From: Phil Jackson
Dear Mr. Cox,
I applaud the recent change in reporting requirements regarding executive compensation. From what I see and hear on TV, companies are already moving away from reportable perks and increasing salaries to offset them.
I'm not one who advocates big government. However, I do believe that changes to the way businesses operate only happen when there is a finacial incentive or the law mandates it. Along that vein, I hope you'll continue your efforts to rein in excessive executive compensation.
I realize that companies hiring top executives are in fact bidding against each other and this is a major contributor to compensation inflation. I don't have a problem with fair pay or performance based compensation. I do have a problem with excessive pay and "golden parachutes" for underperformers ala Home Depot. In that case, not only did Nardeli not do anything for shareholders while he was there but he managed to screw them when he left. This is wrong and robs shareholders of money that could be paid to them as dividends or reinvested to grow the business.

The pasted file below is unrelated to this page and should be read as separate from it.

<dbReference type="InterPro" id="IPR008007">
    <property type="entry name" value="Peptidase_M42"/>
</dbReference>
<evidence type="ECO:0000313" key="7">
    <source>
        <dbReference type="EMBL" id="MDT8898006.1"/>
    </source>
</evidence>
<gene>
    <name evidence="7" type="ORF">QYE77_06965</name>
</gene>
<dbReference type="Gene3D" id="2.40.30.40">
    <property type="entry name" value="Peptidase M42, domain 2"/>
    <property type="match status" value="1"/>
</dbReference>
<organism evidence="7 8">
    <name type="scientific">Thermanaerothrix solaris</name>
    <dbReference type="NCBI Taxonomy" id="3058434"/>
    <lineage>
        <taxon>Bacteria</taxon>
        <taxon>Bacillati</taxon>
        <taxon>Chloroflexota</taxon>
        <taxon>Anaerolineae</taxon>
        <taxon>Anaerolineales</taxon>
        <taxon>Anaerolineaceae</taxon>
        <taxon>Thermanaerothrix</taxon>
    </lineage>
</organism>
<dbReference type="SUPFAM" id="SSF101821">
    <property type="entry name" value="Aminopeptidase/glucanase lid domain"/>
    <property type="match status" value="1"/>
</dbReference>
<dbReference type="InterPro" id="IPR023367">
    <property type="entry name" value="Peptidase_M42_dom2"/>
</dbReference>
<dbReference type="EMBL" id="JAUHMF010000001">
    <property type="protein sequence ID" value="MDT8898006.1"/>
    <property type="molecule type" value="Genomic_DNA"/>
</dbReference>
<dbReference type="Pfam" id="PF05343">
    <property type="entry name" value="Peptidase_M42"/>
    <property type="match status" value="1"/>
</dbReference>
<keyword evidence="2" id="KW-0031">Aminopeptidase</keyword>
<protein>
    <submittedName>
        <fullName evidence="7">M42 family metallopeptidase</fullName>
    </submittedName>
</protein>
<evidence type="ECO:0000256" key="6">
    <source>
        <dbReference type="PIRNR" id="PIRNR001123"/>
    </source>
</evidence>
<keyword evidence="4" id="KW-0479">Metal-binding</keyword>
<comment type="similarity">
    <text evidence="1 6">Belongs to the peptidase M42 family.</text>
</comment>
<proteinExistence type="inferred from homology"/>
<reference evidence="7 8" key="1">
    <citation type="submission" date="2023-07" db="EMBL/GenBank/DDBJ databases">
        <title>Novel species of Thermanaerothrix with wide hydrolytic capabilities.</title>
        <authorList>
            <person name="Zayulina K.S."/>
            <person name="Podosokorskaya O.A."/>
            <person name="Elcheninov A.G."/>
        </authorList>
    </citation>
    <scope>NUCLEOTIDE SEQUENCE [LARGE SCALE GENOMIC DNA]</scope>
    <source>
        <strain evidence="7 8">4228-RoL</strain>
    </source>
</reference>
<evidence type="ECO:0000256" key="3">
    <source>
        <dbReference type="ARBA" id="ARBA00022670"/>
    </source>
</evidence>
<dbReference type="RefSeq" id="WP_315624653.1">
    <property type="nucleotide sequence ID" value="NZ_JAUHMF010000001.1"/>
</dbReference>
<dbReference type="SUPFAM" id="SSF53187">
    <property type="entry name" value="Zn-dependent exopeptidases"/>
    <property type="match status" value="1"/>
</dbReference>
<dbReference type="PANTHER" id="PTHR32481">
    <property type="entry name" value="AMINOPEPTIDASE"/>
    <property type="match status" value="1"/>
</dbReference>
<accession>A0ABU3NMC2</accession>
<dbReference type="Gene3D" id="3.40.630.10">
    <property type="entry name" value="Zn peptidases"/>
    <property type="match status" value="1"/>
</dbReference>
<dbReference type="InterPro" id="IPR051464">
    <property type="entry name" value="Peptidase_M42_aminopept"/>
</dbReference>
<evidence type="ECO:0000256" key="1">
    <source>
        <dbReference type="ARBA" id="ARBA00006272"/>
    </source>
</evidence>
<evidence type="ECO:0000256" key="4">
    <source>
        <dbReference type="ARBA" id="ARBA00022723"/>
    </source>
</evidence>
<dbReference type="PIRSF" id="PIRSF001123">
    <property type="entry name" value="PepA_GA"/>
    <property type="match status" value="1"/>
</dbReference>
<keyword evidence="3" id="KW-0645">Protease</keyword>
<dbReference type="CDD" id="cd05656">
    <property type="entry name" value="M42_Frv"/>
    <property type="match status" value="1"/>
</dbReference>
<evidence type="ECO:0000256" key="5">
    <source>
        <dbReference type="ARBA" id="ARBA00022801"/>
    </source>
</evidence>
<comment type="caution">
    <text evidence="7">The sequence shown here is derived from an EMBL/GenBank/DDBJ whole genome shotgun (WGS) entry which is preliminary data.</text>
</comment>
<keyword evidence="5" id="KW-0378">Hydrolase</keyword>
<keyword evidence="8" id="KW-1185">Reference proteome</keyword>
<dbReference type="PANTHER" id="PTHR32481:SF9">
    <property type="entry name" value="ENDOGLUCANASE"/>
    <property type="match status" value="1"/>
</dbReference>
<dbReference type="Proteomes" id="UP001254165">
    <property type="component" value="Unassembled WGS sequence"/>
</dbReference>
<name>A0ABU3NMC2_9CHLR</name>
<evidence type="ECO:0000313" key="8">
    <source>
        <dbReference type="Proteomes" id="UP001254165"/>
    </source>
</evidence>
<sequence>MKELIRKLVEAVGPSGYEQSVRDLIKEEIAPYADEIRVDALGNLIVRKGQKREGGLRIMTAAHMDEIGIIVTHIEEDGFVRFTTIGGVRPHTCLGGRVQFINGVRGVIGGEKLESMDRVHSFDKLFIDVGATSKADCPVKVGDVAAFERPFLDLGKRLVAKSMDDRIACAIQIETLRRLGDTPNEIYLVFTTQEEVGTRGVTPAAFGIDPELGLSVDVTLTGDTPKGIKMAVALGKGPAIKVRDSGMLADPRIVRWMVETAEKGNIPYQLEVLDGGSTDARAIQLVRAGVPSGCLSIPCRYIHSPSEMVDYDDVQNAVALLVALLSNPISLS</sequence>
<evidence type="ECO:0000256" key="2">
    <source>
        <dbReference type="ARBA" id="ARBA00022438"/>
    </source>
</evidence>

I realize that the Board of Directors approves compensation for their executives. Perhaps more regulation in this area is required to increase the number of non-company directors or require non-company directors to head the compensation committee. Whatever the case, shareholders need to be protected from excessive and unjustifiable pay packages.
While the Board of Directors is ultimately responsible for executive compensation. holding them accountable under the current method of electing them is impossible. The fact that it is called an election is a huge misnomer. When's the last time a nominated director was not elected? Your efforts in making these elections actual elections would be appreciated.
Please consider this an appeal for controlling executive compensation and looking out for the rights of us "little guys" that have virtually no say in the inner workings of large corporations.